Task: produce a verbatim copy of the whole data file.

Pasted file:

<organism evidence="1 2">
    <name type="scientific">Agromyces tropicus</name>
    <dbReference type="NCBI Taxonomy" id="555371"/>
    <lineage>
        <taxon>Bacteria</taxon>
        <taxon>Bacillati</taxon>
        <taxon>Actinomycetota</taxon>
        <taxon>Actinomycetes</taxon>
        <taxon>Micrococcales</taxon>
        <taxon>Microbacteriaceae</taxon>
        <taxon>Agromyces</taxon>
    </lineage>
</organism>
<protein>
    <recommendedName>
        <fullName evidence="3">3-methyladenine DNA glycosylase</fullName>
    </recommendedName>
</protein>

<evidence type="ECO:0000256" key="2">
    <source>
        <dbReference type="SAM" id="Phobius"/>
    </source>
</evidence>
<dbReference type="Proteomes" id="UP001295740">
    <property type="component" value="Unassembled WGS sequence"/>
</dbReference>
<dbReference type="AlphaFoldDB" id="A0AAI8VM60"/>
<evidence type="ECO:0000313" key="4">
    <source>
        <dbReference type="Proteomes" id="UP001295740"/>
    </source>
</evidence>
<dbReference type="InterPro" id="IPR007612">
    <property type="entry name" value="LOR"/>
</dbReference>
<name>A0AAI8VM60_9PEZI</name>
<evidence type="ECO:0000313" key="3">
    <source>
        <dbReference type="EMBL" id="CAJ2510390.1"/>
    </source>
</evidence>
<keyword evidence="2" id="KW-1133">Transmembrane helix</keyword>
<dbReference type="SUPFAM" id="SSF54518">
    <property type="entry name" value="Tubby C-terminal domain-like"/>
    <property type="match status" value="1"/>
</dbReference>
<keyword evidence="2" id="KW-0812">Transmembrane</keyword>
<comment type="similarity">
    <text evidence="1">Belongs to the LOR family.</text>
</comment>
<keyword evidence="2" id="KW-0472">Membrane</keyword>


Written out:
<organism evidence="1 2">
    <name type="scientific">Agromyces tropicus</name>
    <dbReference type="NCBI Taxonomy" id="555371"/>
    <lineage>
        <taxon>Bacteria</taxon>
        <taxon>Bacillati</taxon>
        <taxon>Actinomycetota</taxon>
        <taxon>Actinomycetes</taxon>
        <taxon>Micrococcales</taxon>
        <taxon>Microbacteriaceae</taxon>
        <taxon>Agromyces</taxon>
    </lineage>
</organism>
<protein>
    <recommendedName>
        <fullName evidence="3">3-methyladenine DNA glycosylase</fullName>
    </recommendedName>
</protein>

<evidence type="ECO:0000256" key="2">
    <source>
        <dbReference type="SAM" id="Phobius"/>
    </source>
</evidence>
<dbReference type="Proteomes" id="UP001295740">
    <property type="component" value="Unassembled WGS sequence"/>
</dbReference>
<dbReference type="AlphaFoldDB" id="A0AAI8VM60"/>
<evidence type="ECO:0000313" key="4">
    <source>
        <dbReference type="Proteomes" id="UP001295740"/>
    </source>
</evidence>
<dbReference type="InterPro" id="IPR007612">
    <property type="entry name" value="LOR"/>
</dbReference>
<name>A0AAI8VM60_9PEZI</name>
<evidence type="ECO:0000313" key="3">
    <source>
        <dbReference type="EMBL" id="CAJ2510390.1"/>
    </source>
</evidence>
<keyword evidence="2" id="KW-1133">Transmembrane helix</keyword>
<dbReference type="SUPFAM" id="SSF54518">
    <property type="entry name" value="Tubby C-terminal domain-like"/>
    <property type="match status" value="1"/>
</dbReference>
<keyword evidence="2" id="KW-0812">Transmembrane</keyword>
<comment type="similarity">
    <text evidence="1">Belongs to the LOR family.</text>
</comment>
<keyword evidence="2" id="KW-0472">Membrane</keyword>